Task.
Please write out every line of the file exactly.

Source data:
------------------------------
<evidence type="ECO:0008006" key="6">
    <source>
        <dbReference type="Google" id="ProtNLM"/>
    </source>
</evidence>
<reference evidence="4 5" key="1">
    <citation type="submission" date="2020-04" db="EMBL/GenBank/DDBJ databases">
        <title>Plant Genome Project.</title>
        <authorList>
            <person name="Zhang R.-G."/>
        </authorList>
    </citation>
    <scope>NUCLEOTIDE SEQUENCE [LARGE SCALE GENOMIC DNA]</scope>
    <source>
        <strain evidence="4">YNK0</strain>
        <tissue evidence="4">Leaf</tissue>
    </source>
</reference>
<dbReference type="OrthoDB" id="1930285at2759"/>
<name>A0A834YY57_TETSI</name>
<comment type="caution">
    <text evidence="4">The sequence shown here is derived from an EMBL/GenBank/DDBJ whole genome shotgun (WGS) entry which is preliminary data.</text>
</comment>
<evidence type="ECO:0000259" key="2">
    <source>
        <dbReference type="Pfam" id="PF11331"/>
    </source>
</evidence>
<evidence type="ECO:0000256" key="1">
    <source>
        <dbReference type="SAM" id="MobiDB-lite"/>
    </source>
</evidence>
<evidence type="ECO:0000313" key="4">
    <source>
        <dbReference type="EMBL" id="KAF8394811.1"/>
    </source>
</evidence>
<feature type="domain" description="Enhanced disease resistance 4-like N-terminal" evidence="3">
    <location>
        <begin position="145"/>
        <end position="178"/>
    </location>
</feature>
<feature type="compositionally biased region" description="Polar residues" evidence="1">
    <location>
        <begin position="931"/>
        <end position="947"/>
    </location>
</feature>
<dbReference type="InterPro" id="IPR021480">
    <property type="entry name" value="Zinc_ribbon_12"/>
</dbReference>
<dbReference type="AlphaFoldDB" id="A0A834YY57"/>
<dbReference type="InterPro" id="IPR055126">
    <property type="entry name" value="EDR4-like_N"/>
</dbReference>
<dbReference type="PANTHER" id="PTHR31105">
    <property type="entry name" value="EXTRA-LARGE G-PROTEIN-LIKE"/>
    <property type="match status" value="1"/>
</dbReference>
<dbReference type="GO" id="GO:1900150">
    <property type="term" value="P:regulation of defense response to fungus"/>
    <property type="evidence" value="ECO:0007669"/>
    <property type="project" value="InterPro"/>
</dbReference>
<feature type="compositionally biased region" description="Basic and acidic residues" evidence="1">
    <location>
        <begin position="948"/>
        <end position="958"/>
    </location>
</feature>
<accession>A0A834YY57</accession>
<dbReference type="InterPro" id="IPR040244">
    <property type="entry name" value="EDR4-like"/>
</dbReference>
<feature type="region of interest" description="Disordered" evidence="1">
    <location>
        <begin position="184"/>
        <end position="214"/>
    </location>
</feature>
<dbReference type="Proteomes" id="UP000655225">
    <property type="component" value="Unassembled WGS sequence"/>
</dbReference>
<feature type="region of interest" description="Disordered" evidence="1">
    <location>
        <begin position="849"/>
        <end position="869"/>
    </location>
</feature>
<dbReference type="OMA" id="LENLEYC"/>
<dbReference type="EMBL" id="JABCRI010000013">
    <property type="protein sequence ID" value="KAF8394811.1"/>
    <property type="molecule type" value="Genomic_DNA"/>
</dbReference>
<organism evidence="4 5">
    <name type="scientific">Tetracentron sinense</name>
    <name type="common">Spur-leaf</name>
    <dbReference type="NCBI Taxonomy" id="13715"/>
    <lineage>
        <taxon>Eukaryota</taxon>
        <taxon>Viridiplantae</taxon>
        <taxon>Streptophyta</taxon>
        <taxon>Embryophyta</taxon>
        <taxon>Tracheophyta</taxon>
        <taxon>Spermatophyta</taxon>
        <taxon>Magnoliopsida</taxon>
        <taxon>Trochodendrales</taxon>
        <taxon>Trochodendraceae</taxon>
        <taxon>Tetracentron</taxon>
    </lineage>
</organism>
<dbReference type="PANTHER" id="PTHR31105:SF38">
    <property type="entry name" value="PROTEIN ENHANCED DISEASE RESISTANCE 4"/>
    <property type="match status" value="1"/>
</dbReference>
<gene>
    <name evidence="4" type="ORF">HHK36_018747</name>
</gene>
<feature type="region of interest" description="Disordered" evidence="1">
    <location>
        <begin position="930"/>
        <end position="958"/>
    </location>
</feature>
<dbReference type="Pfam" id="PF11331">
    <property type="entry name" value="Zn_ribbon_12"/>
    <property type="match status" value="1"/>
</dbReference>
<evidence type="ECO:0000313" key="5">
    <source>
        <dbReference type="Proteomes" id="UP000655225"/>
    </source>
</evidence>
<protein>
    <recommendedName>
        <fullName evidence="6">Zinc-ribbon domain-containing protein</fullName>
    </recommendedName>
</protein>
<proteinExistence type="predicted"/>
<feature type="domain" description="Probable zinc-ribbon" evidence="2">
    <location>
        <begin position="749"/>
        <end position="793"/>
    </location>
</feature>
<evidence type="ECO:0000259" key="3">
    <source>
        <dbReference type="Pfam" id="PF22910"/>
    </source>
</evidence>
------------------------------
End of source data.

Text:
<evidence type="ECO:0008006" key="6">
    <source>
        <dbReference type="Google" id="ProtNLM"/>
    </source>
</evidence>
<reference evidence="4 5" key="1">
    <citation type="submission" date="2020-04" db="EMBL/GenBank/DDBJ databases">
        <title>Plant Genome Project.</title>
        <authorList>
            <person name="Zhang R.-G."/>
        </authorList>
    </citation>
    <scope>NUCLEOTIDE SEQUENCE [LARGE SCALE GENOMIC DNA]</scope>
    <source>
        <strain evidence="4">YNK0</strain>
        <tissue evidence="4">Leaf</tissue>
    </source>
</reference>
<dbReference type="OrthoDB" id="1930285at2759"/>
<name>A0A834YY57_TETSI</name>
<comment type="caution">
    <text evidence="4">The sequence shown here is derived from an EMBL/GenBank/DDBJ whole genome shotgun (WGS) entry which is preliminary data.</text>
</comment>
<evidence type="ECO:0000259" key="2">
    <source>
        <dbReference type="Pfam" id="PF11331"/>
    </source>
</evidence>
<evidence type="ECO:0000256" key="1">
    <source>
        <dbReference type="SAM" id="MobiDB-lite"/>
    </source>
</evidence>
<evidence type="ECO:0000313" key="4">
    <source>
        <dbReference type="EMBL" id="KAF8394811.1"/>
    </source>
</evidence>
<feature type="domain" description="Enhanced disease resistance 4-like N-terminal" evidence="3">
    <location>
        <begin position="145"/>
        <end position="178"/>
    </location>
</feature>
<feature type="compositionally biased region" description="Polar residues" evidence="1">
    <location>
        <begin position="931"/>
        <end position="947"/>
    </location>
</feature>
<dbReference type="InterPro" id="IPR021480">
    <property type="entry name" value="Zinc_ribbon_12"/>
</dbReference>
<dbReference type="AlphaFoldDB" id="A0A834YY57"/>
<dbReference type="InterPro" id="IPR055126">
    <property type="entry name" value="EDR4-like_N"/>
</dbReference>
<dbReference type="PANTHER" id="PTHR31105">
    <property type="entry name" value="EXTRA-LARGE G-PROTEIN-LIKE"/>
    <property type="match status" value="1"/>
</dbReference>
<dbReference type="GO" id="GO:1900150">
    <property type="term" value="P:regulation of defense response to fungus"/>
    <property type="evidence" value="ECO:0007669"/>
    <property type="project" value="InterPro"/>
</dbReference>
<feature type="compositionally biased region" description="Basic and acidic residues" evidence="1">
    <location>
        <begin position="948"/>
        <end position="958"/>
    </location>
</feature>
<accession>A0A834YY57</accession>
<dbReference type="InterPro" id="IPR040244">
    <property type="entry name" value="EDR4-like"/>
</dbReference>
<feature type="region of interest" description="Disordered" evidence="1">
    <location>
        <begin position="184"/>
        <end position="214"/>
    </location>
</feature>
<dbReference type="Proteomes" id="UP000655225">
    <property type="component" value="Unassembled WGS sequence"/>
</dbReference>
<feature type="region of interest" description="Disordered" evidence="1">
    <location>
        <begin position="849"/>
        <end position="869"/>
    </location>
</feature>
<dbReference type="OMA" id="LENLEYC"/>
<dbReference type="EMBL" id="JABCRI010000013">
    <property type="protein sequence ID" value="KAF8394811.1"/>
    <property type="molecule type" value="Genomic_DNA"/>
</dbReference>
<organism evidence="4 5">
    <name type="scientific">Tetracentron sinense</name>
    <name type="common">Spur-leaf</name>
    <dbReference type="NCBI Taxonomy" id="13715"/>
    <lineage>
        <taxon>Eukaryota</taxon>
        <taxon>Viridiplantae</taxon>
        <taxon>Streptophyta</taxon>
        <taxon>Embryophyta</taxon>
        <taxon>Tracheophyta</taxon>
        <taxon>Spermatophyta</taxon>
        <taxon>Magnoliopsida</taxon>
        <taxon>Trochodendrales</taxon>
        <taxon>Trochodendraceae</taxon>
        <taxon>Tetracentron</taxon>
    </lineage>
</organism>
<dbReference type="PANTHER" id="PTHR31105:SF38">
    <property type="entry name" value="PROTEIN ENHANCED DISEASE RESISTANCE 4"/>
    <property type="match status" value="1"/>
</dbReference>
<gene>
    <name evidence="4" type="ORF">HHK36_018747</name>
</gene>
<feature type="region of interest" description="Disordered" evidence="1">
    <location>
        <begin position="930"/>
        <end position="958"/>
    </location>
</feature>
<dbReference type="Pfam" id="PF11331">
    <property type="entry name" value="Zn_ribbon_12"/>
    <property type="match status" value="1"/>
</dbReference>
<evidence type="ECO:0000313" key="5">
    <source>
        <dbReference type="Proteomes" id="UP000655225"/>
    </source>
</evidence>
<protein>
    <recommendedName>
        <fullName evidence="6">Zinc-ribbon domain-containing protein</fullName>
    </recommendedName>
</protein>
<proteinExistence type="predicted"/>
<feature type="domain" description="Probable zinc-ribbon" evidence="2">
    <location>
        <begin position="749"/>
        <end position="793"/>
    </location>
</feature>
<evidence type="ECO:0000259" key="3">
    <source>
        <dbReference type="Pfam" id="PF22910"/>
    </source>
</evidence>